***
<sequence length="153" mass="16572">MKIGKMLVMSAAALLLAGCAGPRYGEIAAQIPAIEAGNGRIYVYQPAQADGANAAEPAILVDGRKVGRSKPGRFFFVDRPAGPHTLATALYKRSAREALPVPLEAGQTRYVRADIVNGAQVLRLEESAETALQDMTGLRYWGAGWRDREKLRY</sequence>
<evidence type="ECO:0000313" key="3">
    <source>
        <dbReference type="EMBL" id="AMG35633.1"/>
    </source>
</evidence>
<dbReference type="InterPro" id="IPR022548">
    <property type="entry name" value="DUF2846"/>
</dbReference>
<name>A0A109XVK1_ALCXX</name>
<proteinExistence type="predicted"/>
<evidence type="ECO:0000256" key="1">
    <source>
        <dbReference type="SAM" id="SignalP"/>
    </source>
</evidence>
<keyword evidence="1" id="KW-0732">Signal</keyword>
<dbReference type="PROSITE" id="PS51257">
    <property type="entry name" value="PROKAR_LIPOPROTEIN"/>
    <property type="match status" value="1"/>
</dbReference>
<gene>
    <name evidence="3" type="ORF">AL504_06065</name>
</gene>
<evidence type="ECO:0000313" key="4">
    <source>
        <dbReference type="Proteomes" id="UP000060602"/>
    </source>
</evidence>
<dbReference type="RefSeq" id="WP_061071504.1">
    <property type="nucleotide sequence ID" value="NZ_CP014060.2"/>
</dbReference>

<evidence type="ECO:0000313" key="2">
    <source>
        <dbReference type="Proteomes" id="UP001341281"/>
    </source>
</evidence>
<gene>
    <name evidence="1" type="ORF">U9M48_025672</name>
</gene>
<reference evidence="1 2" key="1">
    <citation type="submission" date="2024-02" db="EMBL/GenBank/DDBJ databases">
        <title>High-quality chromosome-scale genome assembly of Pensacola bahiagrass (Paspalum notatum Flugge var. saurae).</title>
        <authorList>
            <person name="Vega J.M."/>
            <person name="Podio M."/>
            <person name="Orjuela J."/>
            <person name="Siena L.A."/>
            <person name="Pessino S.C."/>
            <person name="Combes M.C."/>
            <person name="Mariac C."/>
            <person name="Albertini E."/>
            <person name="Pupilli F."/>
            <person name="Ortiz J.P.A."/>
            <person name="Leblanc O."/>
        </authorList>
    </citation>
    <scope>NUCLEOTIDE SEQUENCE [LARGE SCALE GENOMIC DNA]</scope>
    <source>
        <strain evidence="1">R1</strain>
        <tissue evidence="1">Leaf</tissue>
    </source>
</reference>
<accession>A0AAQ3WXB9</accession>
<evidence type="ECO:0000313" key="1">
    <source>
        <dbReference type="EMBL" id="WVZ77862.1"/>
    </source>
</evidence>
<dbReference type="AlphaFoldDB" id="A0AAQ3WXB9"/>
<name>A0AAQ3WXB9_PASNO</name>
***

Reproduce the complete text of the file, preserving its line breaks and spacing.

<sequence length="153" mass="16572">MKIGKMLVMSAAALLLAGCAGPRYGEIAAQIPAIEAGNGRIYVYQPAQADGANAAEPAILVDGRKVGRSKPGRFFFVDRPAGPHTLATALYKRSAREALPVPLEAGQTRYVRADIVNGAQVLRLEESAETALQDMTGLRYWGAGWRDREKLRY</sequence>
<evidence type="ECO:0000313" key="3">
    <source>
        <dbReference type="EMBL" id="AMG35633.1"/>
    </source>
</evidence>
<dbReference type="InterPro" id="IPR022548">
    <property type="entry name" value="DUF2846"/>
</dbReference>
<name>A0A109XVK1_ALCXX</name>
<proteinExistence type="predicted"/>
<evidence type="ECO:0000256" key="1">
    <source>
        <dbReference type="SAM" id="SignalP"/>
    </source>
</evidence>
<keyword evidence="1" id="KW-0732">Signal</keyword>
<dbReference type="PROSITE" id="PS51257">
    <property type="entry name" value="PROKAR_LIPOPROTEIN"/>
    <property type="match status" value="1"/>
</dbReference>
<gene>
    <name evidence="3" type="ORF">AL504_06065</name>
</gene>
<evidence type="ECO:0000313" key="4">
    <source>
        <dbReference type="Proteomes" id="UP000060602"/>
    </source>
</evidence>
<dbReference type="RefSeq" id="WP_061071504.1">
    <property type="nucleotide sequence ID" value="NZ_CP014060.2"/>
</dbReference>

<evidence type="ECO:0000313" key="2">
    <source>
        <dbReference type="Proteomes" id="UP001341281"/>
    </source>
</evidence>
<gene>
    <name evidence="1" type="ORF">U9M48_025672</name>
</gene>
<reference evidence="1 2" key="1">
    <citation type="submission" date="2024-02" db="EMBL/GenBank/DDBJ databases">
        <title>High-quality chromosome-scale genome assembly of Pensacola bahiagrass (Paspalum notatum Flugge var. saurae).</title>
        <authorList>
            <person name="Vega J.M."/>
            <person name="Podio M."/>
            <person name="Orjuela J."/>
            <person name="Siena L.A."/>
            <person name="Pessino S.C."/>
            <person name="Combes M.C."/>
            <person name="Mariac C."/>
            <person name="Albertini E."/>
            <person name="Pupilli F."/>
            <person name="Ortiz J.P.A."/>
            <person name="Leblanc O."/>
        </authorList>
    </citation>
    <scope>NUCLEOTIDE SEQUENCE [LARGE SCALE GENOMIC DNA]</scope>
    <source>
        <strain evidence="1">R1</strain>
        <tissue evidence="1">Leaf</tissue>
    </source>
</reference>
<accession>A0AAQ3WXB9</accession>
<evidence type="ECO:0000313" key="1">
    <source>
        <dbReference type="EMBL" id="WVZ77862.1"/>
    </source>
</evidence>
<dbReference type="AlphaFoldDB" id="A0AAQ3WXB9"/>
<name>A0AAQ3WXB9_PASNO</name>